How do Allergies Start? – Stomach Acid & Allergies Explained by Dr.Berg

  • Breaking down food: Stomach acid is highly acidic, with a pH level of around 1.3 to 3.5. This acidic environment helps to break down proteins in food into smaller, more absorbable molecules.
  • Killing bacteria and viruses: The acidity of stomach acid also helps to kill harmful bacteria and viruses that may be present in food, protecting the body from infection.
  • Aiding in nutrient absorption: Stomach acid helps to activate certain enzymes that are necessary for the absorption of nutrients such as iron and calcium.

Here’s an image of the stomach highlighting the production of stomach acid:

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Stomach anatomy highlighting stomach acid production

Acid Allergies

It’s important to clarify that there’s no such thing as an “acid allergy.” Allergies are triggered by an immune system response to substances that are usually harmless, called allergens. Stomach acid, on the other hand, is a natural substance produced by the body.

However, there are conditions that can involve an abnormal reaction to stomach acid or its presence in places where it shouldn’t be, such as:

  • Gastroesophageal reflux disease (GERD): This condition occurs when stomach acid backs up into the esophagus, the tube that connects the mouth to the stomach. This can cause heartburn, chest pain, and other symptoms.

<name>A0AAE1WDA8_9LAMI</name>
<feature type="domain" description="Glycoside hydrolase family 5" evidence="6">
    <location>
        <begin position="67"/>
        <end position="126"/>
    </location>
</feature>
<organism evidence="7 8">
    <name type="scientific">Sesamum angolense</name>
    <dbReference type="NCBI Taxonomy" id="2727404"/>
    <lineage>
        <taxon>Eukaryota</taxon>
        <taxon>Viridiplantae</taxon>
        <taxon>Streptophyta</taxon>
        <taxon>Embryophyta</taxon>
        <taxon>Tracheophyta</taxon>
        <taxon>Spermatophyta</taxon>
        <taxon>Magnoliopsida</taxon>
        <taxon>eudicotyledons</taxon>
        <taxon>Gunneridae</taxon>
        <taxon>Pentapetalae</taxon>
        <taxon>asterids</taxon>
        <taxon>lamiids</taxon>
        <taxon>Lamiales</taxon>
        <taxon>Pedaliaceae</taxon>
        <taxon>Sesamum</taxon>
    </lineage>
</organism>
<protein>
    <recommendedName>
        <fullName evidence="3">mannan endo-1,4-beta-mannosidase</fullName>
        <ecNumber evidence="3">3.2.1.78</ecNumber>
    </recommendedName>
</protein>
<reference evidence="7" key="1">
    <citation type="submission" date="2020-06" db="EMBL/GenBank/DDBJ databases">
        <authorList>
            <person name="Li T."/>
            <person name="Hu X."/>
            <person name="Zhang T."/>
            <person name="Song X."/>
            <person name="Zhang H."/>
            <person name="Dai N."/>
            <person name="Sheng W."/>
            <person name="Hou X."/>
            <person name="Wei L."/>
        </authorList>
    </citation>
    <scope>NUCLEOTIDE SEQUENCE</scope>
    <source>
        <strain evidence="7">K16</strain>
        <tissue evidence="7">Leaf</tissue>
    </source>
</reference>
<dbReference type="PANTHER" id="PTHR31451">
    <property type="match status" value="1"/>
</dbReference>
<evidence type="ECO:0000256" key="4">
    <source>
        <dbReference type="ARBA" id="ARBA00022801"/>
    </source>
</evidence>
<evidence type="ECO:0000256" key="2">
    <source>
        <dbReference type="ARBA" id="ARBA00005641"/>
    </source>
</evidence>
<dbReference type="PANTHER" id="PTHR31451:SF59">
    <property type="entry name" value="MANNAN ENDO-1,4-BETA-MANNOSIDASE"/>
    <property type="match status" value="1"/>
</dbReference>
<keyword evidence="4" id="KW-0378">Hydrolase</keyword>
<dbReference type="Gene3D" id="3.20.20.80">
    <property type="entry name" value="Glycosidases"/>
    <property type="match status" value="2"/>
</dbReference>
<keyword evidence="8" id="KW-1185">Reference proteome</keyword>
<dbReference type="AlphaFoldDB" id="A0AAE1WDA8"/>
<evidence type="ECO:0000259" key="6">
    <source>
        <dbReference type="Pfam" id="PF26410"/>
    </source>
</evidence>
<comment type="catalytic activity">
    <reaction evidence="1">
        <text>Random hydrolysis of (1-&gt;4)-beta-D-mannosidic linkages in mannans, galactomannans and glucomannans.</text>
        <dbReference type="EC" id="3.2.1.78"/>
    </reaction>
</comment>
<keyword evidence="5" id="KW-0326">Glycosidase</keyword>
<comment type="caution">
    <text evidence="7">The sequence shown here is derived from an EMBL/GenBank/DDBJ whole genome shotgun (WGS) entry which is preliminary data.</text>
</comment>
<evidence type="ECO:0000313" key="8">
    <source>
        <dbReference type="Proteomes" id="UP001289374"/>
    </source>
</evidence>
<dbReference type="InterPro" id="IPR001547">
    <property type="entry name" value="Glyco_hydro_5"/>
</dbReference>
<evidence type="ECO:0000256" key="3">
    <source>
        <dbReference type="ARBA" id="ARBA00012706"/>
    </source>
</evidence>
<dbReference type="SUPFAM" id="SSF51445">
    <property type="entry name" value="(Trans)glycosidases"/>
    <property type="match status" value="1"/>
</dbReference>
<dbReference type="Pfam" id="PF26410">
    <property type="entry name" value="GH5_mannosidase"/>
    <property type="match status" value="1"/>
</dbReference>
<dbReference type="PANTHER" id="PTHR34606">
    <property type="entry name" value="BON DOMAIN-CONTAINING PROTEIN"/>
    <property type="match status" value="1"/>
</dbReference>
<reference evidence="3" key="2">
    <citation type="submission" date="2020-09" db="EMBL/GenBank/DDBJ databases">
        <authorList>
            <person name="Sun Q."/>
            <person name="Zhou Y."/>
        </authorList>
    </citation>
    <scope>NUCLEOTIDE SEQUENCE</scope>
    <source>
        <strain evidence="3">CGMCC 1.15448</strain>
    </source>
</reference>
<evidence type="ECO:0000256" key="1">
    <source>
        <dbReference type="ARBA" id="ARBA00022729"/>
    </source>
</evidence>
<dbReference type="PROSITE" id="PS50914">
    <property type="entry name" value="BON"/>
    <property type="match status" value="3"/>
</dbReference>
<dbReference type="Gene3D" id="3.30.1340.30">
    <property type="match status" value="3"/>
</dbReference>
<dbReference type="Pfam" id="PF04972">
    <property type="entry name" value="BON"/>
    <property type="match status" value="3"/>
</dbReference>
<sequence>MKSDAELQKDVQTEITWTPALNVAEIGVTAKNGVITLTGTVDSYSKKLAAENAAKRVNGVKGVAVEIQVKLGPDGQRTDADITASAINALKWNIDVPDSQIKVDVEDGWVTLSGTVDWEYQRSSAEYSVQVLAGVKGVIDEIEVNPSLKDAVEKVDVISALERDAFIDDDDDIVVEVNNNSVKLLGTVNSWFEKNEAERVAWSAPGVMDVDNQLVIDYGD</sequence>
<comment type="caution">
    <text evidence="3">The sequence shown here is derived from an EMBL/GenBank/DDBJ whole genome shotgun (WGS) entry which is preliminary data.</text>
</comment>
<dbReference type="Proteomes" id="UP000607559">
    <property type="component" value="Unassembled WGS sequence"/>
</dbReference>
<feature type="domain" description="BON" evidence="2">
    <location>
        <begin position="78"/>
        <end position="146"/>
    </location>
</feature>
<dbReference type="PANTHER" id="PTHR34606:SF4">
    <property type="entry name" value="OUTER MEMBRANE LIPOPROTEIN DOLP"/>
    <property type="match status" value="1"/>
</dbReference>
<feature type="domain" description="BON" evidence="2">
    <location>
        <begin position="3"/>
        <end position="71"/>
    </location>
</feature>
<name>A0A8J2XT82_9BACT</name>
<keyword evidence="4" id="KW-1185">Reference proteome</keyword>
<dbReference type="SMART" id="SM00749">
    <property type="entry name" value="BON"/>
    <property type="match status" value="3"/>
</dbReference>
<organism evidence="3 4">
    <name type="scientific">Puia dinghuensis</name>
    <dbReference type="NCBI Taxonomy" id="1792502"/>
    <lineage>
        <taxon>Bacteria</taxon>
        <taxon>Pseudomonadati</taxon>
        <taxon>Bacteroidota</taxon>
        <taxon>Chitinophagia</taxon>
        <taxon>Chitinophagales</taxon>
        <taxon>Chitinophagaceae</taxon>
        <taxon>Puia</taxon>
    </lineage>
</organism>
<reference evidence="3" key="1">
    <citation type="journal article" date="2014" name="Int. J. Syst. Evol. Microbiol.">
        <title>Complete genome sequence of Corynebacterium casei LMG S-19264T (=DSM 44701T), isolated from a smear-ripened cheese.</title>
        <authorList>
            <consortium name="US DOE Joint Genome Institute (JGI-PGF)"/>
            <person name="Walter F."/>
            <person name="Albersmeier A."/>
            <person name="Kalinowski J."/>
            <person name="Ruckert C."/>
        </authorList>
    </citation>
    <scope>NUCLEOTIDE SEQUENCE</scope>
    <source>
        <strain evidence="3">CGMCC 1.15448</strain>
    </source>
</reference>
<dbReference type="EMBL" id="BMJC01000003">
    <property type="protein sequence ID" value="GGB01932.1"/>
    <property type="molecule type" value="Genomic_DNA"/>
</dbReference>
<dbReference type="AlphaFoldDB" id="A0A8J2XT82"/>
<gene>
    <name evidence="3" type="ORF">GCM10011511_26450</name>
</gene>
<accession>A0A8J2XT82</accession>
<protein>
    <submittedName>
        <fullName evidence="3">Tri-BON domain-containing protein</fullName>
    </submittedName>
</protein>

• Eosinophilic esophagitis (EoE): This is a chronic inflammatory condition of the esophagus caused by white blood cells called eosinophils. While the exact cause is unknown, it’s believed to be triggered by an allergic reaction to certain foods or airborne allergens.
  • Gastritis: This is an inflammation of the stomach lining, which can be caused by various factors, including infection, overuse of certain medications, and excessive alcohol consumption.

These conditions can cause symptoms that may be mistaken for an “acid allergy,” such as heartburn, nausea, vomiting, and abdominal pain. If you are experiencing any of these symptoms, it is important to see a doctor to get a proper diagnosis and treatment.

I hope this clarifies the difference between stomach acid and acid allergies!

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